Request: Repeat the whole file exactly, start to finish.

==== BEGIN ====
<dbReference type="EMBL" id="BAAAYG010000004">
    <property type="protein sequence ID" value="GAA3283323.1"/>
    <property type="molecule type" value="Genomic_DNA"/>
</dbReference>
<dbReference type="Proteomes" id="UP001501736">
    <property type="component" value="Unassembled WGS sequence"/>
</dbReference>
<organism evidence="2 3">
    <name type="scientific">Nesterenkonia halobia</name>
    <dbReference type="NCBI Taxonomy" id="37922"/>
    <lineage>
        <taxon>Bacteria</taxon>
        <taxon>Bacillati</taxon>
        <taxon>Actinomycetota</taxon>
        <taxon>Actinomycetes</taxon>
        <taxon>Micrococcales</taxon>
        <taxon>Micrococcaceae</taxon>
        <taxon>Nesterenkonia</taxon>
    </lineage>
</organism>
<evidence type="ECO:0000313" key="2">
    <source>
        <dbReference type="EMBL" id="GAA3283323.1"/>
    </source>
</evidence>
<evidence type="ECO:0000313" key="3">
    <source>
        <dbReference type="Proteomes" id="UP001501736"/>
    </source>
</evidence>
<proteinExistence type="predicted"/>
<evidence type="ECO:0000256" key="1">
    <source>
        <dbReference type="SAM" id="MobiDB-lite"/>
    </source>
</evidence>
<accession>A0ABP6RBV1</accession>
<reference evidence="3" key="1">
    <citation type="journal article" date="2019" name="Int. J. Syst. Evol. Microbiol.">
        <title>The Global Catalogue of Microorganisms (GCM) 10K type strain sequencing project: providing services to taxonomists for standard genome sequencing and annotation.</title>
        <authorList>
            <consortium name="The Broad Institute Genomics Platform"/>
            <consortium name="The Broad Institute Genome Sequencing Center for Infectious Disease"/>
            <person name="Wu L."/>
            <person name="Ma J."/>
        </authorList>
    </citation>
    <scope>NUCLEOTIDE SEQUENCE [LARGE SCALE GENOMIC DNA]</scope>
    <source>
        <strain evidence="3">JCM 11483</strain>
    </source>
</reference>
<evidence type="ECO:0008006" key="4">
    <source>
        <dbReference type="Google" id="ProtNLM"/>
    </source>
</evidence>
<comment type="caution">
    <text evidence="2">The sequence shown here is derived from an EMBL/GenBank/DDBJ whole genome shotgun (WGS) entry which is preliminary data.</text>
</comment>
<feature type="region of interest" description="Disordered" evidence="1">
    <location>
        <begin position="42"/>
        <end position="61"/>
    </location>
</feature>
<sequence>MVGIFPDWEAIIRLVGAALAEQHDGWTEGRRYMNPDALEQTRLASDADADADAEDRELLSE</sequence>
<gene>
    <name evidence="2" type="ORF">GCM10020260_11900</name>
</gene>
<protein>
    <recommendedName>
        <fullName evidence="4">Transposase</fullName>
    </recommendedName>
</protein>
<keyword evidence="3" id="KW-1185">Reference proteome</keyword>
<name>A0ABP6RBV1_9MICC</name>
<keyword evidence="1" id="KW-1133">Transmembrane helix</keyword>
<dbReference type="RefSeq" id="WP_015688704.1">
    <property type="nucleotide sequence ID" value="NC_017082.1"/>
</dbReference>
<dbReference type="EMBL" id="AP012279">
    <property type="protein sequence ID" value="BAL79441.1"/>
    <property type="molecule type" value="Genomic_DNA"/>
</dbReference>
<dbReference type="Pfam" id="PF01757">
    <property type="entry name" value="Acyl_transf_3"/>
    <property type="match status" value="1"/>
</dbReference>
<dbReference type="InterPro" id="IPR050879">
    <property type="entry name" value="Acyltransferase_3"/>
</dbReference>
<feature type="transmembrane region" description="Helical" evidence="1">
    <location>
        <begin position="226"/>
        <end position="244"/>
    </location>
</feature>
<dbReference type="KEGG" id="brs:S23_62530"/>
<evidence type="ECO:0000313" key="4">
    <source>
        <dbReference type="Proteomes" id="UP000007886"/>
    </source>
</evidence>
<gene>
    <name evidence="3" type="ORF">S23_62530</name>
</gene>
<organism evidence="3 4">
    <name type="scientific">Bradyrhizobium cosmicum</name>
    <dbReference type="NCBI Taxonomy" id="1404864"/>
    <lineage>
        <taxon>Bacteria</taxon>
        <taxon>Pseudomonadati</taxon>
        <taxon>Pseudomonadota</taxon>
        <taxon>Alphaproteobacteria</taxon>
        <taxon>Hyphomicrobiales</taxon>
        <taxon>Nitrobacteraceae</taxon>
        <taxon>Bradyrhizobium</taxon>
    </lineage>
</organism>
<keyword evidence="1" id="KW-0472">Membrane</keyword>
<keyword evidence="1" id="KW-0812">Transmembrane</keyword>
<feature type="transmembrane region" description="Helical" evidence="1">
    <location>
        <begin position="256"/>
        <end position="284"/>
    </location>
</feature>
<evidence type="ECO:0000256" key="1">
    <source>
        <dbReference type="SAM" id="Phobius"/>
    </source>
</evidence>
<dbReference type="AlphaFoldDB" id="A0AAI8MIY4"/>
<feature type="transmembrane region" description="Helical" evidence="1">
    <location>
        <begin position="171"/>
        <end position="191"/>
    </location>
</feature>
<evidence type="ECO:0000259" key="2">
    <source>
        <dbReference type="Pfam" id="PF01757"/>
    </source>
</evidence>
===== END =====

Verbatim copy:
<dbReference type="EMBL" id="BAAAYG010000004">
    <property type="protein sequence ID" value="GAA3283323.1"/>
    <property type="molecule type" value="Genomic_DNA"/>
</dbReference>
<dbReference type="Proteomes" id="UP001501736">
    <property type="component" value="Unassembled WGS sequence"/>
</dbReference>
<organism evidence="2 3">
    <name type="scientific">Nesterenkonia halobia</name>
    <dbReference type="NCBI Taxonomy" id="37922"/>
    <lineage>
        <taxon>Bacteria</taxon>
        <taxon>Bacillati</taxon>
        <taxon>Actinomycetota</taxon>
        <taxon>Actinomycetes</taxon>
        <taxon>Micrococcales</taxon>
        <taxon>Micrococcaceae</taxon>
        <taxon>Nesterenkonia</taxon>
    </lineage>
</organism>
<evidence type="ECO:0000313" key="2">
    <source>
        <dbReference type="EMBL" id="GAA3283323.1"/>
    </source>
</evidence>
<evidence type="ECO:0000313" key="3">
    <source>
        <dbReference type="Proteomes" id="UP001501736"/>
    </source>
</evidence>
<proteinExistence type="predicted"/>
<evidence type="ECO:0000256" key="1">
    <source>
        <dbReference type="SAM" id="MobiDB-lite"/>
    </source>
</evidence>
<accession>A0ABP6RBV1</accession>
<reference evidence="3" key="1">
    <citation type="journal article" date="2019" name="Int. J. Syst. Evol. Microbiol.">
        <title>The Global Catalogue of Microorganisms (GCM) 10K type strain sequencing project: providing services to taxonomists for standard genome sequencing and annotation.</title>
        <authorList>
            <consortium name="The Broad Institute Genomics Platform"/>
            <consortium name="The Broad Institute Genome Sequencing Center for Infectious Disease"/>
            <person name="Wu L."/>
            <person name="Ma J."/>
        </authorList>
    </citation>
    <scope>NUCLEOTIDE SEQUENCE [LARGE SCALE GENOMIC DNA]</scope>
    <source>
        <strain evidence="3">JCM 11483</strain>
    </source>
</reference>
<evidence type="ECO:0008006" key="4">
    <source>
        <dbReference type="Google" id="ProtNLM"/>
    </source>
</evidence>
<comment type="caution">
    <text evidence="2">The sequence shown here is derived from an EMBL/GenBank/DDBJ whole genome shotgun (WGS) entry which is preliminary data.</text>
</comment>
<feature type="region of interest" description="Disordered" evidence="1">
    <location>
        <begin position="42"/>
        <end position="61"/>
    </location>
</feature>
<sequence>MVGIFPDWEAIIRLVGAALAEQHDGWTEGRRYMNPDALEQTRLASDADADADAEDRELLSE</sequence>
<gene>
    <name evidence="2" type="ORF">GCM10020260_11900</name>
</gene>
<protein>
    <recommendedName>
        <fullName evidence="4">Transposase</fullName>
    </recommendedName>
</protein>
<keyword evidence="3" id="KW-1185">Reference proteome</keyword>
<name>A0ABP6RBV1_9MICC</name>
<keyword evidence="1" id="KW-1133">Transmembrane helix</keyword>
<dbReference type="RefSeq" id="WP_015688704.1">
    <property type="nucleotide sequence ID" value="NC_017082.1"/>
</dbReference>
<dbReference type="EMBL" id="AP012279">
    <property type="protein sequence ID" value="BAL79441.1"/>
    <property type="molecule type" value="Genomic_DNA"/>
</dbReference>
<dbReference type="Pfam" id="PF01757">
    <property type="entry name" value="Acyl_transf_3"/>
    <property type="match status" value="1"/>
</dbReference>
<dbReference type="InterPro" id="IPR050879">
    <property type="entry name" value="Acyltransferase_3"/>
</dbReference>
<feature type="transmembrane region" description="Helical" evidence="1">
    <location>
        <begin position="226"/>
        <end position="244"/>
    </location>
</feature>
<dbReference type="KEGG" id="brs:S23_62530"/>
<evidence type="ECO:0000313" key="4">
    <source>
        <dbReference type="Proteomes" id="UP000007886"/>
    </source>
</evidence>
<gene>
    <name evidence="3" type="ORF">S23_62530</name>
</gene>
<organism evidence="3 4">
    <name type="scientific">Bradyrhizobium cosmicum</name>
    <dbReference type="NCBI Taxonomy" id="1404864"/>
    <lineage>
        <taxon>Bacteria</taxon>
        <taxon>Pseudomonadati</taxon>
        <taxon>Pseudomonadota</taxon>
        <taxon>Alphaproteobacteria</taxon>
        <taxon>Hyphomicrobiales</taxon>
        <taxon>Nitrobacteraceae</taxon>
        <taxon>Bradyrhizobium</taxon>
    </lineage>
</organism>
<keyword evidence="1" id="KW-0472">Membrane</keyword>
<keyword evidence="1" id="KW-0812">Transmembrane</keyword>
<feature type="transmembrane region" description="Helical" evidence="1">
    <location>
        <begin position="256"/>
        <end position="284"/>
    </location>
</feature>
<evidence type="ECO:0000256" key="1">
    <source>
        <dbReference type="SAM" id="Phobius"/>
    </source>
</evidence>
<dbReference type="AlphaFoldDB" id="A0AAI8MIY4"/>
<feature type="transmembrane region" description="Helical" evidence="1">
    <location>
        <begin position="171"/>
        <end position="191"/>
    </location>
</feature>
<evidence type="ECO:0000259" key="2">
    <source>
        <dbReference type="Pfam" id="PF01757"/>
    </source>
</evidence>